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HomeNewsPlusToken Scam Could Be Much Larger than $2.9 Billion

PlusToken Scam Could Be Much Larger than $2.9 Billion

If 2018 was crypto’s Year of the Hack, cybersecurity CipherTrace’s description of 2019 as “The Year of the Exit Scam” has hit the nail on the head.

“On top of the QuadrigaCX disaster, which is updated in this report, one alleged Ponzi scheme in this quarter appears to have defrauded millions of users out of $2.9 billion in crypto assets,” the firm’s Q2 anti-money laundering report explained. “Other exit scams, such as Coinroom and Bitsane, are still under investigation and those losses are not included and this report’s total.”

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Now, it seems that 2019 will also be remembered as the year of the uncovering of PlusToken, a cryptocurrency Ponzi scheme that allegedly took roughly $2.9 billion from investors–so far, it’s been identified as the largest Ponzi scheme in crypto history, and the story is still unwinding.

What happened? Where did the money go? And can affected users expect to receive compensation (or any kind of help at all)?

Let’s back up for a moment

The South China Morning Post reported on June 29th that six individuals were arrested in connection with an unidentified cryptocurrency scam. However, rumors quickly spread on China’s social media platforms that the scam was a self-described cryptocurrency wallet scam known as “PlusToken.”

But when can we expect a shutdown? Well, if the past is any indication of the future, then justice won’t be served anytime soon–more than a year passed in between the time that BitConnect was identified as a scam within the space until law enforcement began taking action against BitConnect in various corners of the world; public suspicions that PlusToken may have been a scam seem to have originated around September 2018.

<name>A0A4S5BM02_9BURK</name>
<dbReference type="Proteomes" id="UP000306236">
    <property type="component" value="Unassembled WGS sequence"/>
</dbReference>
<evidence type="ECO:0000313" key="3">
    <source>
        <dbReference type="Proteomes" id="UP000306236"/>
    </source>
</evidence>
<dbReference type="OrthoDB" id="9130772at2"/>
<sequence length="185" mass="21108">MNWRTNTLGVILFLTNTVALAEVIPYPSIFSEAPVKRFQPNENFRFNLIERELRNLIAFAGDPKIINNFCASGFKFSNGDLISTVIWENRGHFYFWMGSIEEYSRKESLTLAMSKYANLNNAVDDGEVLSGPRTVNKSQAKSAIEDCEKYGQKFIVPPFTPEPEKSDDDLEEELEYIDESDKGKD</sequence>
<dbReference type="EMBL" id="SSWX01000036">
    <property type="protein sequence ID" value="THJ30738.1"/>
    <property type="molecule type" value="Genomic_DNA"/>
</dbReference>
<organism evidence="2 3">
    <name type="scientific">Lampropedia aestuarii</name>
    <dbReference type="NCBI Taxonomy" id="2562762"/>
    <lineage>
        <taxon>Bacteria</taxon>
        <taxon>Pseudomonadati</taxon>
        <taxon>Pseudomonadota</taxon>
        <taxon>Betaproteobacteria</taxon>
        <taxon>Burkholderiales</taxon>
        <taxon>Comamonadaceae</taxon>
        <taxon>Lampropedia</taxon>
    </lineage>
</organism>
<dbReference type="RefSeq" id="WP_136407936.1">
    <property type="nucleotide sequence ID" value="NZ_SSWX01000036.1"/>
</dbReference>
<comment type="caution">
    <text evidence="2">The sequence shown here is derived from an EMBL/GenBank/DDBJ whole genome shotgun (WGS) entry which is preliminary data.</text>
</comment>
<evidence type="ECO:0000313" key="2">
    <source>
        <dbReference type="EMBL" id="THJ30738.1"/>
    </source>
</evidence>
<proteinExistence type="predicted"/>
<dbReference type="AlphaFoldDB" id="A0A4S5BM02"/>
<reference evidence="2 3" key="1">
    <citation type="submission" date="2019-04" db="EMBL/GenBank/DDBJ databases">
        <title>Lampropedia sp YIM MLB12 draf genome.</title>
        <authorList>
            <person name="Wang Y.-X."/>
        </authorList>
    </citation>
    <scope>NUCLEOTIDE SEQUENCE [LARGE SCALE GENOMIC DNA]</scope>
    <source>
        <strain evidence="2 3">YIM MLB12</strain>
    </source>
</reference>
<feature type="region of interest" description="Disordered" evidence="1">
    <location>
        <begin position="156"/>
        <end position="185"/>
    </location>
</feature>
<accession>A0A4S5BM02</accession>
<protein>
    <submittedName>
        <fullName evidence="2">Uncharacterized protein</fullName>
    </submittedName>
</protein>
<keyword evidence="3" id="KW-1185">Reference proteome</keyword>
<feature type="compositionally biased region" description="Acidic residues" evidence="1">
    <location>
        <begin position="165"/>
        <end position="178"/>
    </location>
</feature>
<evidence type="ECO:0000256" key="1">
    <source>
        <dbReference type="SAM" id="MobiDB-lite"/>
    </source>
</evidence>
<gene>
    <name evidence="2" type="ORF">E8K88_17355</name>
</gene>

(And, interestingly–although BitConnect ultimately shuttered its doors in January 2018, a number of individuals formerly associated with BitConnect were arrested in India in connection with yet another Ponzi scheme in July of this year.)

What can affected users do? Since BitConnect shut down last year, the FBI has posted a voluntary survey that victims of the scheme can fill out in order to inform law enforcement of the fact that they were victimized, but there really are no guarantees of help or compensation.

The unfortunate fact of the matter is that in spite of the fact that law enforcement may have taken action against PlusToken, there simply isn’t very much help out there for the individuals who fall victim to cryptocurrency scams of any flavor.

While victims of hacks, Ponzi schemes, and exit scams could call their local police (who could potentially direct them to another law enforcement agency that may be able to help), there aren’t many options out there; searching the internet for help with Ponzi schemes and other kinds of cryptocurrency scams reaps scant results, if any at all.

Given the scale of the PlusToken scheme, law enforcement agents could have an opportunity to improve the way that crypto scam victims are assisted–only time will tell.


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